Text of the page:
TOKYO (Reuters) – Nissan Motor Co’s shares fell more than 6 percent on Tuesday as Chairman Carlos Ghosn’s arrest a day earlier sent shockwaves through the business world and threw into doubt the future of Japan’s No.2 automaker and its global alliance.
Nissan said on Monday an internal investigation triggered by a tip-off from a whistleblower had revealed that Ghosn engaged in wrongdoing including personal use of company money and under-reporting for years how much he was earning. He was arrested and would be fired from Nissan’s board this week, it said.
Ghosn is also chairman and chief executive of Nissan’s French partner, Renault, and chairman of Japan’s Mitsubishi Motors Corp, the third partner in the alliance.
Ousting Ghosn will pose questions about an alliance that he personally shaped and had pledged to consolidate with a deeper tie-up, before eventually stepping back from its operational leadership.
It also brings into focus the future of Nissan – the biggest partner in the alliance – at a time it is seeing falling profits due to weak U.S. sales and is facing heightened competition from rivals who are investing heavily in new growth areas like internet connected cars and self-driving vehicles.
Ghosn’s alleged improprieties also raise questions over governance at the alliance in which the three partners’ boards are all chaired by a single executive.
Speaking at a late-night news conference on Monday, Nissan CEO Hiroto Saikawa conceded that too much power had been concentrated on Ghosn, and that the implications of his stewardship of both Renault and Nissan had gone unquestioned since 2005.
Prosecutors said in a statement that Ghosn and Representative Director Greg Kelly conspired to understate Ghosn’s compensation over five years starting in fiscal 2010 as being about half of the actual 9.998 billion yen ($88.9 million).
Ghosn joined Nissan in 1999 and became its CEO in 2001. He remained in that post until last year and had received 9.2 million euros ($10.53 million) in pay for the final year as CEO.
“By under-reporting his corporate salary, he basically deprived Nissan’s shareholders of opportunities to judge if the amount of his salary was appropriate,” Toru Ibayashi, executive director of Wealth Management at UBS Securities Japan, said of Nissan’s allegations.
Japanese public broadcaster NHK reported Nissan paid billions of yen for the purchase and renovation of homes for Ghosn in Rio de Janeiro, Beirut, Paris and Amsterdam, citing unnamed sources.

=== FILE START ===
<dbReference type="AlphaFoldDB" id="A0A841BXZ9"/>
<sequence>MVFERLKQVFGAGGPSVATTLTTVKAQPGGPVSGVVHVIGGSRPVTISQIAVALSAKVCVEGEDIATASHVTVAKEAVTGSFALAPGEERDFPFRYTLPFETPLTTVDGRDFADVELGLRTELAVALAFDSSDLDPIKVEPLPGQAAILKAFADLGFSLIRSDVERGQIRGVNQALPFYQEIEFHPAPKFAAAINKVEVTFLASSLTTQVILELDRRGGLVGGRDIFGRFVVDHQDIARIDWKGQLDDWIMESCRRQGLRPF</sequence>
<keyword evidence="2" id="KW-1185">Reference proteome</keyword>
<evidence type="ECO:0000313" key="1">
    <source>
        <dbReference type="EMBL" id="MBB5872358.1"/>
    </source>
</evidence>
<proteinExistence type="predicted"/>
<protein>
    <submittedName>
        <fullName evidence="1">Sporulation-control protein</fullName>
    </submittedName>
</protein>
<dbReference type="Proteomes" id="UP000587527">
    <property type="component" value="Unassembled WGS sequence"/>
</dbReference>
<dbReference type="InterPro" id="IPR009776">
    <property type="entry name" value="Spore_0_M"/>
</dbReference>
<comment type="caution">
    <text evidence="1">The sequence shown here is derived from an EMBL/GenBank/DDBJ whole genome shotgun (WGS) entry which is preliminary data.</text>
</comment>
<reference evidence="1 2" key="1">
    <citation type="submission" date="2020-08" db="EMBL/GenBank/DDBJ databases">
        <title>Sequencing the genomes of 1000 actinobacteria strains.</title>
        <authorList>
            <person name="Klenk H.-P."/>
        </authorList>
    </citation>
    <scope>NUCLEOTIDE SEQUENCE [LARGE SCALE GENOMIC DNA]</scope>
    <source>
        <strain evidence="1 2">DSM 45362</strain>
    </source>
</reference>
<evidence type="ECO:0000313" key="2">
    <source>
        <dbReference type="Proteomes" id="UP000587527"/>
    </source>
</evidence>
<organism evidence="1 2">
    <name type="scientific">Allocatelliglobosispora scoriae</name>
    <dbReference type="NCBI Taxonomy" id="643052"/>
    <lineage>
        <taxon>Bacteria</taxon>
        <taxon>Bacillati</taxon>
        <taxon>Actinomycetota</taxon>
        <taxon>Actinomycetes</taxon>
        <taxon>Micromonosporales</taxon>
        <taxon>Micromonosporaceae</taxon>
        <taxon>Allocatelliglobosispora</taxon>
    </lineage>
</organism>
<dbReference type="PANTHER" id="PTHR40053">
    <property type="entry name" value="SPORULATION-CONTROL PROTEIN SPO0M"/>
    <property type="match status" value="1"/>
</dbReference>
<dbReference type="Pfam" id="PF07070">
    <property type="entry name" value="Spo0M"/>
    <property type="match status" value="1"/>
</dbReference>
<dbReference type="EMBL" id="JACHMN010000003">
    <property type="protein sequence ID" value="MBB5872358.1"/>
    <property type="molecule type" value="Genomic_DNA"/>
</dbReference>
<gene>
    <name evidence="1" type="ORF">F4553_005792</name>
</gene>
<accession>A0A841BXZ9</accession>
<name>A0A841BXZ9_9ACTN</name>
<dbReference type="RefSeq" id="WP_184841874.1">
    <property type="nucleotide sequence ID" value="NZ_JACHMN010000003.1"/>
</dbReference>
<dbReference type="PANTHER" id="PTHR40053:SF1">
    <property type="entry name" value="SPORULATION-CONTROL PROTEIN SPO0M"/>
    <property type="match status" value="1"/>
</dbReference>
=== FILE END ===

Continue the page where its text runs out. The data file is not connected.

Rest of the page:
The properties had no business purpose and were not listed as benefits in filings to the Tokyo bourse, NHK said. CEO Saikawa declined on Monday to discuss specifics on Ghosn’s personal use of company money.
Nissan spent 2 billion yen on homes for Ghosn in Rio and Beirut via a Dutch subsidiary, with Kelly overseeing the transaction, the Nikkei newspaper reported, citing unnamed sources.
There has been no comment from Ghosn or Kelly on the allegations and Reuters could not contact them for comment.
In a sign of the broader political fallout, Hitoshi Kawaguchi, Nissan senior vice president handling government relations, met with Japan’s top government spokesman on Tuesday, telling media he had requested good relations between Japan and France be maintained.
The Asahi newspaper cited unnamed sources as saying a company employee gave prosecutors information on Ghosn in return for lighter treatment, the second instance of a plea deal in Japan – a system introduced in June.
Nissan shares fell to a two-year low of 940 yen and were later trading down 5 percent at 955 yen.
Shares of Mitsubishi, which also said on Monday it would remove Ghosn as its chairman, slid by about 6 percent. Renault shares lost 8.4 percent on Monday.
Ghosn’s downfall was unlikely to lead to a sharp fall in car sales, capping the downside for Nissan shares, said Fujio Ando, adviser at Chibagin Securities.
“The fact that the case came to light because of a whistleblower is also positive on the whole, in terms of corporate governance. If this had been revealed by outsiders, that would have been a different story,” he said.
Reporting by Chang-Ran Kim and Sam Nussey; Additional reporting by Hideyuki Sano, Ayai Tomisawa and William Mallard; Editing by Stephen Coates and Muralikumar Anantharaman